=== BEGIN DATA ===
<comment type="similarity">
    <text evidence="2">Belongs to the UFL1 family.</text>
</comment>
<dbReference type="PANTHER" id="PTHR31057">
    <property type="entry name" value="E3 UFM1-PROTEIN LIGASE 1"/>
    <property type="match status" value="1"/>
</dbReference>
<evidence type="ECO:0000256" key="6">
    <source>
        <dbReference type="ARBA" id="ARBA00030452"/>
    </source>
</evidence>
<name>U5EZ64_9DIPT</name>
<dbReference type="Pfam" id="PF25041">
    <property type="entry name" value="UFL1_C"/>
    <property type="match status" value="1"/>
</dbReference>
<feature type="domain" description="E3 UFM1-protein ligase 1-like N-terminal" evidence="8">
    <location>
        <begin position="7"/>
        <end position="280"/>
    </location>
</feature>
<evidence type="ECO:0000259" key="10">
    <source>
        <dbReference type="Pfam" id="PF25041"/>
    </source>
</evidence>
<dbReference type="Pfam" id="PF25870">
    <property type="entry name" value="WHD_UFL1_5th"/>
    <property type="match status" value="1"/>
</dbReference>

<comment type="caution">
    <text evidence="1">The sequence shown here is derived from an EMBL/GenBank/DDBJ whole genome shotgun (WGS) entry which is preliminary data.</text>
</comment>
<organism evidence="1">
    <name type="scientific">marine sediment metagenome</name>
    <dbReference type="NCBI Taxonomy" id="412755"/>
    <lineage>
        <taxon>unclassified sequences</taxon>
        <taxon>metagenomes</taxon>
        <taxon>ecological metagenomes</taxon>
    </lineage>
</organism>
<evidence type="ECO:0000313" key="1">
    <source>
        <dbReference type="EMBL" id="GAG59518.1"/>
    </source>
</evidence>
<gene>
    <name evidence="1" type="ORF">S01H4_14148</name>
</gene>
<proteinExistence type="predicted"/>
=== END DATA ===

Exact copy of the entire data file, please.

<comment type="similarity">
    <text evidence="2">Belongs to the UFL1 family.</text>
</comment>
<dbReference type="PANTHER" id="PTHR31057">
    <property type="entry name" value="E3 UFM1-PROTEIN LIGASE 1"/>
    <property type="match status" value="1"/>
</dbReference>
<evidence type="ECO:0000256" key="6">
    <source>
        <dbReference type="ARBA" id="ARBA00030452"/>
    </source>
</evidence>
<name>U5EZ64_9DIPT</name>
<dbReference type="Pfam" id="PF25041">
    <property type="entry name" value="UFL1_C"/>
    <property type="match status" value="1"/>
</dbReference>
<feature type="domain" description="E3 UFM1-protein ligase 1-like N-terminal" evidence="8">
    <location>
        <begin position="7"/>
        <end position="280"/>
    </location>
</feature>
<evidence type="ECO:0000259" key="10">
    <source>
        <dbReference type="Pfam" id="PF25041"/>
    </source>
</evidence>
<dbReference type="Pfam" id="PF25870">
    <property type="entry name" value="WHD_UFL1_5th"/>
    <property type="match status" value="1"/>
</dbReference>

<comment type="caution">
    <text evidence="1">The sequence shown here is derived from an EMBL/GenBank/DDBJ whole genome shotgun (WGS) entry which is preliminary data.</text>
</comment>
<organism evidence="1">
    <name type="scientific">marine sediment metagenome</name>
    <dbReference type="NCBI Taxonomy" id="412755"/>
    <lineage>
        <taxon>unclassified sequences</taxon>
        <taxon>metagenomes</taxon>
        <taxon>ecological metagenomes</taxon>
    </lineage>
</organism>
<evidence type="ECO:0000313" key="1">
    <source>
        <dbReference type="EMBL" id="GAG59518.1"/>
    </source>
</evidence>
<gene>
    <name evidence="1" type="ORF">S01H4_14148</name>
</gene>
<proteinExistence type="predicted"/>